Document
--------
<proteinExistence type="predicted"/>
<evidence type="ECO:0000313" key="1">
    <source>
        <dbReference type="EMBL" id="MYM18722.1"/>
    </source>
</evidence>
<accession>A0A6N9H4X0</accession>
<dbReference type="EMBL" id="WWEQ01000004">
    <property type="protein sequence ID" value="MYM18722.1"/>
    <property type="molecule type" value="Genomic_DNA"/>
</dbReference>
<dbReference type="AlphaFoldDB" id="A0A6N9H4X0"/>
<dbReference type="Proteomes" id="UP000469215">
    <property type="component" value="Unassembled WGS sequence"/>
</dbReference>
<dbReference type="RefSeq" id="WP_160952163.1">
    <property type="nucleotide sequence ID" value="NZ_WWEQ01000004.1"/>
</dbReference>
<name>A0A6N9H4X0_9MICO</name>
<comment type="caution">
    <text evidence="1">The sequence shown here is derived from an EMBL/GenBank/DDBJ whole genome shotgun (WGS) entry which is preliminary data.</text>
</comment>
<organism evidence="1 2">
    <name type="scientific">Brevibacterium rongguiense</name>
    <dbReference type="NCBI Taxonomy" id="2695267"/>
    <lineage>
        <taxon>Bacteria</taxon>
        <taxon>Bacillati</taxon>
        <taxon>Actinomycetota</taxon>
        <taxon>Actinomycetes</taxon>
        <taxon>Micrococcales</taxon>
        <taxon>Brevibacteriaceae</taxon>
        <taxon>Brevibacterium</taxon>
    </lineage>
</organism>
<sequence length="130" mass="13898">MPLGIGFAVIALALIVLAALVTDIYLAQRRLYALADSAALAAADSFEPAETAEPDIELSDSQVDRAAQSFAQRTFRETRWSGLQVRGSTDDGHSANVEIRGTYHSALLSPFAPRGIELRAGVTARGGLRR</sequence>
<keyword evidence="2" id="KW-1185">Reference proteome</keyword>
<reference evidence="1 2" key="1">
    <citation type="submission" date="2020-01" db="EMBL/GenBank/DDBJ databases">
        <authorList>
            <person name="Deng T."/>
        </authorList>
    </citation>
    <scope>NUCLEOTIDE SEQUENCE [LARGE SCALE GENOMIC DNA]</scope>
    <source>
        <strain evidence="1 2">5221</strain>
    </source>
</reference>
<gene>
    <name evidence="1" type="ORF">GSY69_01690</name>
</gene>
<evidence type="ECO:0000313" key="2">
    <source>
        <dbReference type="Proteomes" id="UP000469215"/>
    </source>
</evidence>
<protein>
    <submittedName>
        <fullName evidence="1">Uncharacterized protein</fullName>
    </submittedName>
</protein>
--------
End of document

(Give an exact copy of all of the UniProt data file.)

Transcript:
<proteinExistence type="predicted"/>
<evidence type="ECO:0000313" key="1">
    <source>
        <dbReference type="EMBL" id="MYM18722.1"/>
    </source>
</evidence>
<accession>A0A6N9H4X0</accession>
<dbReference type="EMBL" id="WWEQ01000004">
    <property type="protein sequence ID" value="MYM18722.1"/>
    <property type="molecule type" value="Genomic_DNA"/>
</dbReference>
<dbReference type="AlphaFoldDB" id="A0A6N9H4X0"/>
<dbReference type="Proteomes" id="UP000469215">
    <property type="component" value="Unassembled WGS sequence"/>
</dbReference>
<dbReference type="RefSeq" id="WP_160952163.1">
    <property type="nucleotide sequence ID" value="NZ_WWEQ01000004.1"/>
</dbReference>
<name>A0A6N9H4X0_9MICO</name>
<comment type="caution">
    <text evidence="1">The sequence shown here is derived from an EMBL/GenBank/DDBJ whole genome shotgun (WGS) entry which is preliminary data.</text>
</comment>
<organism evidence="1 2">
    <name type="scientific">Brevibacterium rongguiense</name>
    <dbReference type="NCBI Taxonomy" id="2695267"/>
    <lineage>
        <taxon>Bacteria</taxon>
        <taxon>Bacillati</taxon>
        <taxon>Actinomycetota</taxon>
        <taxon>Actinomycetes</taxon>
        <taxon>Micrococcales</taxon>
        <taxon>Brevibacteriaceae</taxon>
        <taxon>Brevibacterium</taxon>
    </lineage>
</organism>
<sequence length="130" mass="13898">MPLGIGFAVIALALIVLAALVTDIYLAQRRLYALADSAALAAADSFEPAETAEPDIELSDSQVDRAAQSFAQRTFRETRWSGLQVRGSTDDGHSANVEIRGTYHSALLSPFAPRGIELRAGVTARGGLRR</sequence>
<keyword evidence="2" id="KW-1185">Reference proteome</keyword>
<reference evidence="1 2" key="1">
    <citation type="submission" date="2020-01" db="EMBL/GenBank/DDBJ databases">
        <authorList>
            <person name="Deng T."/>
        </authorList>
    </citation>
    <scope>NUCLEOTIDE SEQUENCE [LARGE SCALE GENOMIC DNA]</scope>
    <source>
        <strain evidence="1 2">5221</strain>
    </source>
</reference>
<gene>
    <name evidence="1" type="ORF">GSY69_01690</name>
</gene>
<evidence type="ECO:0000313" key="2">
    <source>
        <dbReference type="Proteomes" id="UP000469215"/>
    </source>
</evidence>
<protein>
    <submittedName>
        <fullName evidence="1">Uncharacterized protein</fullName>
    </submittedName>
</protein>